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The curriculum is developed at UCR within the framework of the international TERRA II project: a European network for the prevention of radicalization and recruitment to terrorism subsidized by the European Commission, HOME/2013/ISEC/AG/RAD-4000005270.

During TERRA I, a literature review on psycho-social factors leading to violent radicalization was conducted and, as a result of this, a matrix to identify the best preventive practices at each stage of radicalization has been developed, based on the Staircase to Terrorism Model (Moghaddam, 2005). Initial research showed that it is possible to identify key figures and influencing factors at each point during the process of radicalization. From this literature, certain trends became apparent, allowing specific guidelines for key figures who may be able to positively influence a vulnerable individual or community. This makes it possible to connect and tune interventions according to the context and key figures at each stage. This realization enables us to bridge the gap between the state of the art of academic research in this field and the best practices of front line workers working with the target group - susceptible individuals and vulnerable communities. On the basis of these findings, the TERRA I project created tools and materials to complement and support existing best practices: a manual for policy makers, journalists, teachers, religious leaders, and law enforcement personnel and educational material for schools, including video materials and testimonials from victims of terrorism and former terrorists. These tools were designed to support prevention and to help people to disengage from activity with violent radical groups. They were utilized during the TERRA II program.


The Terra II project had the following objectives:

  1. Supporting front line workers who come into daily contact with groups who have been identified as being vulnerable to radicalization through training of trainers and training sessions.

  2. Supporting victims of terrorism and former radicals by involving them as trainers in the training program for de-radicalization. Their testimonials were used as teaching materials and their input was used in all of the materials that this program produced.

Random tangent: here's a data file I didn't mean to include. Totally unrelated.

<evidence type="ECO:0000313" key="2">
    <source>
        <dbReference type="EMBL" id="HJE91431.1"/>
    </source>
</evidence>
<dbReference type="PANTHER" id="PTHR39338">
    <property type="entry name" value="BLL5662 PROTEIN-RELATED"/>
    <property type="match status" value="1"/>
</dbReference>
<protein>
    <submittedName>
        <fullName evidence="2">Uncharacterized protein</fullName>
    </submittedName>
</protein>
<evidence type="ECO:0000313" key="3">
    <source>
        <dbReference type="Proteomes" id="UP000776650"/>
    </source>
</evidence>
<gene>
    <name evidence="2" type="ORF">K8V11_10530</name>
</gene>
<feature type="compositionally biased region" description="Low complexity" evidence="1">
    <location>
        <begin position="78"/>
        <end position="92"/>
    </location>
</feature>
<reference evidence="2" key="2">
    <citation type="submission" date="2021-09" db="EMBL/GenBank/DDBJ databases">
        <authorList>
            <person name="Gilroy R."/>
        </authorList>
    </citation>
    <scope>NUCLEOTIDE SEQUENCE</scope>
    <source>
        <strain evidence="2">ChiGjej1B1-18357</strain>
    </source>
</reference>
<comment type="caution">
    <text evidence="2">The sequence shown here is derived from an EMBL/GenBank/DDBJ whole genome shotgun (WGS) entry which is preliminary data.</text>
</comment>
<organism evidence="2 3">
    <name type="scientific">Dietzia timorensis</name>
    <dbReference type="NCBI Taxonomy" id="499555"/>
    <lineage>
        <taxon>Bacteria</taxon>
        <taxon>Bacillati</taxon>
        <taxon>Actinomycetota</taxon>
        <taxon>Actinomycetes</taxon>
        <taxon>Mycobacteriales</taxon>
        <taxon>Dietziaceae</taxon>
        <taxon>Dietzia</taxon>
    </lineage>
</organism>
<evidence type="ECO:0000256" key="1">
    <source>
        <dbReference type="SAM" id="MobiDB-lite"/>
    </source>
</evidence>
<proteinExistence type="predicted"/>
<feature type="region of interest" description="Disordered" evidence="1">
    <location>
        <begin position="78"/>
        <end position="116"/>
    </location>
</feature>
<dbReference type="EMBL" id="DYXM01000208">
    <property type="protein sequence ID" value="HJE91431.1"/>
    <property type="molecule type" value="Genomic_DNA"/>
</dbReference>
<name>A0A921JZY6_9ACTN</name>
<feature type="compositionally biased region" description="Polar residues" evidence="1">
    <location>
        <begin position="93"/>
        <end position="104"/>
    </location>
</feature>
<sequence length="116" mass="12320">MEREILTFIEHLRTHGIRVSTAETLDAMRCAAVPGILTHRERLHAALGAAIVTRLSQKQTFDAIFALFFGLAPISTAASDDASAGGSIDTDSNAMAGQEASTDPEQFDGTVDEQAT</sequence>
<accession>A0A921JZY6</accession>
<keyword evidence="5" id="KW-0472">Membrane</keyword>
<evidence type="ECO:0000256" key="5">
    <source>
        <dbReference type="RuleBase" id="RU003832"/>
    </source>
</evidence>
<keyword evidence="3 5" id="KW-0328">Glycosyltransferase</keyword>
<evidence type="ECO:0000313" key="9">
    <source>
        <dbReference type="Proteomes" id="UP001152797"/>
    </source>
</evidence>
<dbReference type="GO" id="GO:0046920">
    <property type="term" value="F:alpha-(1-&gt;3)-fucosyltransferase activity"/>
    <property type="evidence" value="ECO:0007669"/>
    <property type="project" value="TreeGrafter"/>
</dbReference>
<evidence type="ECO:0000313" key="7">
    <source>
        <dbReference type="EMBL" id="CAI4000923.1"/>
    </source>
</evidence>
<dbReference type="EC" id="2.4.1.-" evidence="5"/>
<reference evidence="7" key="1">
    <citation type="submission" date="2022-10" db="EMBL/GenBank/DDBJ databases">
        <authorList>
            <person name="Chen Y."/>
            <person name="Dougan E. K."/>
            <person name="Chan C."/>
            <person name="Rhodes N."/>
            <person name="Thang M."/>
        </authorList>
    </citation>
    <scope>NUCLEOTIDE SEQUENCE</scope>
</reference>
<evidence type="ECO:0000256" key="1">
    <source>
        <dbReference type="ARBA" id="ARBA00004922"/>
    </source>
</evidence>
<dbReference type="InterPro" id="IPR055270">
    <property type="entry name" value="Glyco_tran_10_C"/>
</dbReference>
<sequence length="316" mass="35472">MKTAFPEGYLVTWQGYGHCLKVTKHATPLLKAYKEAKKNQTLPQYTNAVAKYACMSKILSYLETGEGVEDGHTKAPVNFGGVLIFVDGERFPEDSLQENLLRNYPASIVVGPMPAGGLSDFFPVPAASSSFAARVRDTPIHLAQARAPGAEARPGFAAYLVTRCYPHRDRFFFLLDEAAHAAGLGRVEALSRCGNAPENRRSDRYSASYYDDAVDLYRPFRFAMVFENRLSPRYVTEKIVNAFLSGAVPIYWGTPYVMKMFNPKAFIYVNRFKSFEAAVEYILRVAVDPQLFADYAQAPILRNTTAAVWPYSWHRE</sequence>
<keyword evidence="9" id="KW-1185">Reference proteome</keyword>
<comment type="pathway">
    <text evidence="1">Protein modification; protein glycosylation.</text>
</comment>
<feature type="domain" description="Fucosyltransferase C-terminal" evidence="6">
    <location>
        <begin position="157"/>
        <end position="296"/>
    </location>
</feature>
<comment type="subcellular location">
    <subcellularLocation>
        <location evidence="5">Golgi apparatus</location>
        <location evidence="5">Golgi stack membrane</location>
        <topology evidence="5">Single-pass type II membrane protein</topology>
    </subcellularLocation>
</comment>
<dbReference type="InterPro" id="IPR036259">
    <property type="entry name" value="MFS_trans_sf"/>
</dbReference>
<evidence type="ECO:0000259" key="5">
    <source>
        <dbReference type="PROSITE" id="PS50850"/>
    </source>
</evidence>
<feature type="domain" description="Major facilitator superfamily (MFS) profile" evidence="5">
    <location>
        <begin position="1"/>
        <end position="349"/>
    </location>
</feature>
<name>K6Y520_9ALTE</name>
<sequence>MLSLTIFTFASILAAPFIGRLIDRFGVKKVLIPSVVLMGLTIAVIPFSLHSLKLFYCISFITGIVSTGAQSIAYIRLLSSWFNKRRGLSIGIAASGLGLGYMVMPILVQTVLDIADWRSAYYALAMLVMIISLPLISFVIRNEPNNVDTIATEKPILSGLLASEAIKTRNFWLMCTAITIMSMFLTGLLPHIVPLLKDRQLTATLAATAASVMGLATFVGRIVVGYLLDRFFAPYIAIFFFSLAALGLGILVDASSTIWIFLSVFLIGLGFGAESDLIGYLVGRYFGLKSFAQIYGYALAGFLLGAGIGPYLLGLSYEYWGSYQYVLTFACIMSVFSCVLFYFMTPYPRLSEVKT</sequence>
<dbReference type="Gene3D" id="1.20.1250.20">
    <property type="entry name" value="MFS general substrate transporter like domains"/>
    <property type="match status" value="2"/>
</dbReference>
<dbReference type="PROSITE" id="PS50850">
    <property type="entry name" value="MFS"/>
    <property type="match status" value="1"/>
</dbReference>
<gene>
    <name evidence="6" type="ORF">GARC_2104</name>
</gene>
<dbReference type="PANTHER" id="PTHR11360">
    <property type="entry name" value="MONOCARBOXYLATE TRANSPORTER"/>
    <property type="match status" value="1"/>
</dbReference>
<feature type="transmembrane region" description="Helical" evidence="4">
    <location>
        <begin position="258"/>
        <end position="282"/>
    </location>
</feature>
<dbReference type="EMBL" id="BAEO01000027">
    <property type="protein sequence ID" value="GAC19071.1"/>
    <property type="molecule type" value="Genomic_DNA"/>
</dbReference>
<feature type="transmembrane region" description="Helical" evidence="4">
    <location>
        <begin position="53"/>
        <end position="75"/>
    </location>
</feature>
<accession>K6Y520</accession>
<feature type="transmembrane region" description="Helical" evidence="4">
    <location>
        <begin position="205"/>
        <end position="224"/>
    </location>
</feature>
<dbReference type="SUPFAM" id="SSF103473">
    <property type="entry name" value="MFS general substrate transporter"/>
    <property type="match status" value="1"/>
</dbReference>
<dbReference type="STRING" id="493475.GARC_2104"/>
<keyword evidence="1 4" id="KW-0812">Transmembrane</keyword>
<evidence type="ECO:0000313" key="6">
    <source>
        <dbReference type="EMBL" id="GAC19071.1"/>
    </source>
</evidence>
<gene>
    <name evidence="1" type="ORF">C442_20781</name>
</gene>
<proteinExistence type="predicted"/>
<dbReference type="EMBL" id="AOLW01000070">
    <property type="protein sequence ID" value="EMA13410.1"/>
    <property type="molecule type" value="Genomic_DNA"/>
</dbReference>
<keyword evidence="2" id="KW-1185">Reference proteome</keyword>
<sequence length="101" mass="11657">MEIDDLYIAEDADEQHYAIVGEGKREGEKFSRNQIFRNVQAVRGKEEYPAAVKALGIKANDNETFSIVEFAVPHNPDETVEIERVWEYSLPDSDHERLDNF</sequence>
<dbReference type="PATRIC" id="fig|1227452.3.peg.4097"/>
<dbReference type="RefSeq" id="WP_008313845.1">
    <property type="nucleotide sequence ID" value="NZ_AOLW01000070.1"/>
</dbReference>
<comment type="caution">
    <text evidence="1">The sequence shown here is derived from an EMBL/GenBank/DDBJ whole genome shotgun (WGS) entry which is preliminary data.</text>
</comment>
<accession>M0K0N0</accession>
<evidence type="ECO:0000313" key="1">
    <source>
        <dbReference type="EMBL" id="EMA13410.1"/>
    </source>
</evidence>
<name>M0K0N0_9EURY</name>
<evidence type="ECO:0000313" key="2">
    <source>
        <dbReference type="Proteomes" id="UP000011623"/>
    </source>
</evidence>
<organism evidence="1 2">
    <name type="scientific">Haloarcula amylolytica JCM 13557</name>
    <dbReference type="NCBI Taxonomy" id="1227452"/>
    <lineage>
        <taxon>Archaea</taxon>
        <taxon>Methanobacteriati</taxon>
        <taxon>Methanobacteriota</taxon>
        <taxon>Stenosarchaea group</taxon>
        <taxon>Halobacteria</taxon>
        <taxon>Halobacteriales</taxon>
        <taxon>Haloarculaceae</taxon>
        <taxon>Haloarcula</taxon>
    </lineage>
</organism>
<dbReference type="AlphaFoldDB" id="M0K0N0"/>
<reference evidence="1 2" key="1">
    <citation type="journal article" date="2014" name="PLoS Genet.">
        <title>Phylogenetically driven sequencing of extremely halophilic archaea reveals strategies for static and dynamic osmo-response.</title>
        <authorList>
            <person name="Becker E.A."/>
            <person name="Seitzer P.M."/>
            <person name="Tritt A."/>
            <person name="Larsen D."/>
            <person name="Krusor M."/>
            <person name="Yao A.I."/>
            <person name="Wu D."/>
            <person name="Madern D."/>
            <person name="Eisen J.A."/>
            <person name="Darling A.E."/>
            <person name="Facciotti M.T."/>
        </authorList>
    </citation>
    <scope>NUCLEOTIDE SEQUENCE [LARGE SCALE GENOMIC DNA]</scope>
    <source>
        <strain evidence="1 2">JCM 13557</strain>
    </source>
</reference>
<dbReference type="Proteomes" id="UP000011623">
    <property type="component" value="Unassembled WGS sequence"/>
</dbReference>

3. Integrating the state of the art knowledge on radicalization and de-radicalization in a Global/European Citi-zenship Program.

  4. Delivering practical policy advice to European governments, informed by state of the art research and ex-pert consensus, in order to assist them in meeting the challenges that Europe faces. Policy advice related to evolving and diverse forms of terrorism was based upon the Staircase to Terrorism Model used by TER-RA I and specifically designed to support decisions leading to effective interventions.

In order to achieve these objectives, we have undertaken the following activities:

  1. We developed and implemented a civic education program specifically tailored to address radicalization.

  2. We implemented tools designed to help people who work with susceptible individuals and vulnerable com-munities on a daily basis, such as teachers, law enforcement personnel, religious leaders, community leaders, journalists, policy makers, and social and youth workers. These tools were developed during TERRA I. They were implemented during the training of trainers in three countries: the United Kingdom, the Netherlands and Spain.

  3. We invited policy makers from the European Union who attended an event in Brussels, and received tailor-made, evidence based policy advice. Beneficiaries include European citizens from across the Union.

Partners in the project:

  • Impact, the Netherlands, is the National Knowledge and Advice Centre for Psychosocial Care concerning critical incidents. Impact was the coordinating partner for TERRA I, and they have also coordinated TERRA II. Impact has translated state of the art scientific knowledge on radicalization into practical tools and im-plemented them in TERRA II.

  • AAV-11M, Spain, the Association for Aid to the Victims of the 11th March stimulates transnational coopera-tion between associations of victims of terrorism and enhances the representation of victims’ interests at the European level. Target groups and beneficiaries are victims, (potential) terrorists, EU member states and frontline workers in the field of rehabilitation, teaching, policing and welfare. AAV-11M is the founding mother of the European Network of Victims of Terrorism.

  • Quiliam Foundation, the United Kingdom, is the world's first counter-extremism think tank set up to address the unique challenges of citizenship, identity, and belonging in a globalized world. Quilliam stands for reli-gious freedom, equality, human rights and democracy.